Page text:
Module 5: Exploring Issues to Understand Interests – Introduction

The following is the Introduction to Module 5 of “Essential Skills for Engaging Conflict,”  a course that Sound Options Group developed in partnership with Oklahoma State University.  These modules are a great resource to lead your team through as you work to improve your conflict engagement skills.

Just because we can name a problem or challenge does not mean that we fully understand it.  Too often we generate solutions to problems before we have fully clarified our shared and individual objectives and needs related to the issue.

In the previous module we introduced the work of Roger Fisher and William Ury.   Their paradigm shifting book, “Getting to Yes:  Negotiating Agreement Without Giving In”, provides an elegant structure for understanding what needs to be done to fully unpack and resolve an issue.

  • When we come together to make decisions around difficult “Issues” we typically bring our “Positions” to the conversation.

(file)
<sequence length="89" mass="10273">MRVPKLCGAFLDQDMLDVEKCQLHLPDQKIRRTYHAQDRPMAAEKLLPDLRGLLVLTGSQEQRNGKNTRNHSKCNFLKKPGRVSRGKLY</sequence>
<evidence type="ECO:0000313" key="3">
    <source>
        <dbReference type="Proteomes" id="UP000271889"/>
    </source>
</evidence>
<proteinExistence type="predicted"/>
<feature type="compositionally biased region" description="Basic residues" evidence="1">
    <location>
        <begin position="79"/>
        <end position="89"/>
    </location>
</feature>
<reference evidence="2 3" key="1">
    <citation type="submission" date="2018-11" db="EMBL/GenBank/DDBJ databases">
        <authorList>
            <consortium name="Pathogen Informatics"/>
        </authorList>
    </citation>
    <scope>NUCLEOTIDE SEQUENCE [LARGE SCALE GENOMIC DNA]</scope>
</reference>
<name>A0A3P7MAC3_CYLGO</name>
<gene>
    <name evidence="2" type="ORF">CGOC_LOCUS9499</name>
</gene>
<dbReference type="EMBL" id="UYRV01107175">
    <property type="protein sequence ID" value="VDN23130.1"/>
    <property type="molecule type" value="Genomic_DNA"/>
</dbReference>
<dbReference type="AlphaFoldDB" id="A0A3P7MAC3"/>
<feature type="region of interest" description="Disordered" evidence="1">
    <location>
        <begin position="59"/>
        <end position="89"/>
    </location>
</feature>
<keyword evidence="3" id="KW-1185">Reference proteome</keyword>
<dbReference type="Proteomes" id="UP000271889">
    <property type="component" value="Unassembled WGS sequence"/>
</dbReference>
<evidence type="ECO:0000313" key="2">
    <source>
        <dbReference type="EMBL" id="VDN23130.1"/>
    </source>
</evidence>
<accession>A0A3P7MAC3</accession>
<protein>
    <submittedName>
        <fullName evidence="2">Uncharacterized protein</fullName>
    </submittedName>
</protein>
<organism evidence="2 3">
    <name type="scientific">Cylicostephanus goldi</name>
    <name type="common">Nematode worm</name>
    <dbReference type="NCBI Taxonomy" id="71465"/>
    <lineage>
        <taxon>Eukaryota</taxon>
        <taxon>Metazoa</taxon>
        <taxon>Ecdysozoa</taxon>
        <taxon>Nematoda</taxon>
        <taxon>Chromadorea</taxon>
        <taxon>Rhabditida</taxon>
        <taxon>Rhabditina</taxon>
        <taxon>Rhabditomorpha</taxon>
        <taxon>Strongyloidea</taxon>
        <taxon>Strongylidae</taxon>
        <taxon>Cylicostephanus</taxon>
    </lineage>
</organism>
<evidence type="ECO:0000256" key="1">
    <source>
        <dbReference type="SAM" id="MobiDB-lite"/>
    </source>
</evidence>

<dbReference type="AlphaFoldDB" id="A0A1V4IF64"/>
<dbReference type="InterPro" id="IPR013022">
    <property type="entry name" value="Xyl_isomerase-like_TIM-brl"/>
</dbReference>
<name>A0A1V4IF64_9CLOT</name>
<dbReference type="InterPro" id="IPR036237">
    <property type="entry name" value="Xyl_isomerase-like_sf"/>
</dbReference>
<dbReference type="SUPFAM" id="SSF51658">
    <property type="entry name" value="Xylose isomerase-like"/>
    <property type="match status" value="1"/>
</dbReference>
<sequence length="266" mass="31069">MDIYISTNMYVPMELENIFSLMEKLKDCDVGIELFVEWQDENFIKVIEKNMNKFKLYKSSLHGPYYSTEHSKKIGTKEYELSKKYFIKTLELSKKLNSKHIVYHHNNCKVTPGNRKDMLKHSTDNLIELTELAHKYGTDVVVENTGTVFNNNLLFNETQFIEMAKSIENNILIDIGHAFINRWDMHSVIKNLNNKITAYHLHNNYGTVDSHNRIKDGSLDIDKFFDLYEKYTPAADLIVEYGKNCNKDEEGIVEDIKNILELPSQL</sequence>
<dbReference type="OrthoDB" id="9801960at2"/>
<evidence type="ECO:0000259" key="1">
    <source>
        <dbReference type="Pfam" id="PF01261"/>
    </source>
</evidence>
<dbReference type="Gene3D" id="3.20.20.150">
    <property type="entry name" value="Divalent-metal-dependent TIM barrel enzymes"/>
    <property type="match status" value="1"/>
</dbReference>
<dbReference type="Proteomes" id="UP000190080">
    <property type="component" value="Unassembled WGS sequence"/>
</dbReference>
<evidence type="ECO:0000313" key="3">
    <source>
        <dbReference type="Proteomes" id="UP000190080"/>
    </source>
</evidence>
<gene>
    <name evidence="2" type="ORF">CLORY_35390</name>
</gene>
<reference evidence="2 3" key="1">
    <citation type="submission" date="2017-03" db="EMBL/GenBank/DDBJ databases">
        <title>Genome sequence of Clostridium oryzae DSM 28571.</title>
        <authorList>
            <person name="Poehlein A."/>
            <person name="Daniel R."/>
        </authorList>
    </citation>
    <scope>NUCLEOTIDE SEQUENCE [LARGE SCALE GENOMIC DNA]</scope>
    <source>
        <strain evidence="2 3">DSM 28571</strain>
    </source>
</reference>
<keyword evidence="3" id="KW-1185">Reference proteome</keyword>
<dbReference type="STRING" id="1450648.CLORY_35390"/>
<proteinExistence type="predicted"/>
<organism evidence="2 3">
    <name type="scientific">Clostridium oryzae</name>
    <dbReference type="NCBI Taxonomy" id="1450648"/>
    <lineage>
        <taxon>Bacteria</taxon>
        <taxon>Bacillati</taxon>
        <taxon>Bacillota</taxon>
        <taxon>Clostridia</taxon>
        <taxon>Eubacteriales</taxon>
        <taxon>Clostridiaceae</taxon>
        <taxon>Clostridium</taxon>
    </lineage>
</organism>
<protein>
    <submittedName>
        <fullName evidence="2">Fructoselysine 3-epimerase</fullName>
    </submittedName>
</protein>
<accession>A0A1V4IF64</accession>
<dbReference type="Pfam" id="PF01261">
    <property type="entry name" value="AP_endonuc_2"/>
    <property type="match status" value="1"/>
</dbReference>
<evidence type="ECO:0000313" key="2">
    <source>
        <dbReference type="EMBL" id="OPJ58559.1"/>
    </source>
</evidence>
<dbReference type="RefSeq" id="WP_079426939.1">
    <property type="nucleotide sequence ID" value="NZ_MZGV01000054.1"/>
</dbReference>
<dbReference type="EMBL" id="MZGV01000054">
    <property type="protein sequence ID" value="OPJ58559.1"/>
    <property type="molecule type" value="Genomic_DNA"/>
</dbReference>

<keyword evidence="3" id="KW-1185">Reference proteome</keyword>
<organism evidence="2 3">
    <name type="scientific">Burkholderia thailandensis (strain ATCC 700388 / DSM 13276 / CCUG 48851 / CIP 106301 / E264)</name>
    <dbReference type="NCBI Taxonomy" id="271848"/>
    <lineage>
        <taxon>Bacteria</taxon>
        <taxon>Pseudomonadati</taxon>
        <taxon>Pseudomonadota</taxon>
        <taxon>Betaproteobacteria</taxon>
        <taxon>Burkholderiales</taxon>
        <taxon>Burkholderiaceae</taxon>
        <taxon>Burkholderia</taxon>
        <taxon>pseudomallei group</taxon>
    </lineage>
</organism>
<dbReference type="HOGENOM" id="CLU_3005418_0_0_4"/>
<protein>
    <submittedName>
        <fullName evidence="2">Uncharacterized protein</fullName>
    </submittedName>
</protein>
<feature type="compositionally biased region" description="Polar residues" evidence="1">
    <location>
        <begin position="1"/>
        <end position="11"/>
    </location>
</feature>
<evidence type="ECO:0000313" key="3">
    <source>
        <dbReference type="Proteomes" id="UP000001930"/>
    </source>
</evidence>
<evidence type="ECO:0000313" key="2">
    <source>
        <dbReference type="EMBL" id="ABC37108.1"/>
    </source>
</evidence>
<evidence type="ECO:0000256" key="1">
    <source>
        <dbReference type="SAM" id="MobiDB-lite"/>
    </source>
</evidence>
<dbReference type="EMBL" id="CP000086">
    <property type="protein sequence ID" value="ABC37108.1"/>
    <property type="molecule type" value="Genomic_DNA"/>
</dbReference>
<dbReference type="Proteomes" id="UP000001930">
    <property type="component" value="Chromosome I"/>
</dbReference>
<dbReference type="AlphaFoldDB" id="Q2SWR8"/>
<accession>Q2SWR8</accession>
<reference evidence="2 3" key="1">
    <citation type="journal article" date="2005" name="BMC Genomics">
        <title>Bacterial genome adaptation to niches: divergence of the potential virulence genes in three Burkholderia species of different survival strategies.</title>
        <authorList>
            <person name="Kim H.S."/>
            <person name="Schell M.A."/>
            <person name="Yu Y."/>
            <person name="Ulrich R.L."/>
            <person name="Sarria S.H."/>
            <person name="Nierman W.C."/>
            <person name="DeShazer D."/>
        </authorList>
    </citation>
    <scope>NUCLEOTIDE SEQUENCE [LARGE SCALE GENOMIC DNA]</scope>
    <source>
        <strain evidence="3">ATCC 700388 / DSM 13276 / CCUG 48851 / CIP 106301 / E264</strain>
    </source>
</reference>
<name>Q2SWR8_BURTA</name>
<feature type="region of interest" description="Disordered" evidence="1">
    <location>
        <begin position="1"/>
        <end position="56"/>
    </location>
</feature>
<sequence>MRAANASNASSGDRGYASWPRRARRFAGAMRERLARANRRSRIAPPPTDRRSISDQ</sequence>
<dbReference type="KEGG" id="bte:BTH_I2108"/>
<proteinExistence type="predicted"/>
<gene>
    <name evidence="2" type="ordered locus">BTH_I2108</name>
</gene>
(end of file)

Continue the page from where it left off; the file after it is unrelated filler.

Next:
• Our Positions typically include our perspective on the issue(s) along with our preferred solution(s).
  • As stated in previous lessons, when Positions are perceived as compatible there is no problem. However, when our Positions threaten each other, we open ourselves to the “dark side” of conflict.  This is where self-awareness and choice become critical.
  • The choice is between defending our Positions or suspending judgment and seeking to understand the “Interests” driving the Positions advocated by each of us.  In this context, where a person’s Position expresses “what” they want, their underlying Interests express “why” this is important to them.
  • A wise and effective decision is not found in a compromise between our Positions but rather in a solution that meets as many of our shared and independent Interests as possible.

An essential skill for getting at these deeper interests is the ability to ask good questions.  All too often our questions at this point are focused on identifying the flaw in the other person’s thinking or looking to find a quick and easy solution to the problem.  Once again, it is not possible to generate effective solutions to a problem that we do not fully understand.  Full understanding is achieved when we can articulate our shared and individual interests.

In this module you and your team will:

  • Understand the correlation between the questions asked to the conversation experienced,
  • Learn strategies of “Intentional Inquiry” where questions are asked in service of a conversation of shared learning,
  • Differentiate different types of questions for different purposes, and
  • Practice generating powerful questions.

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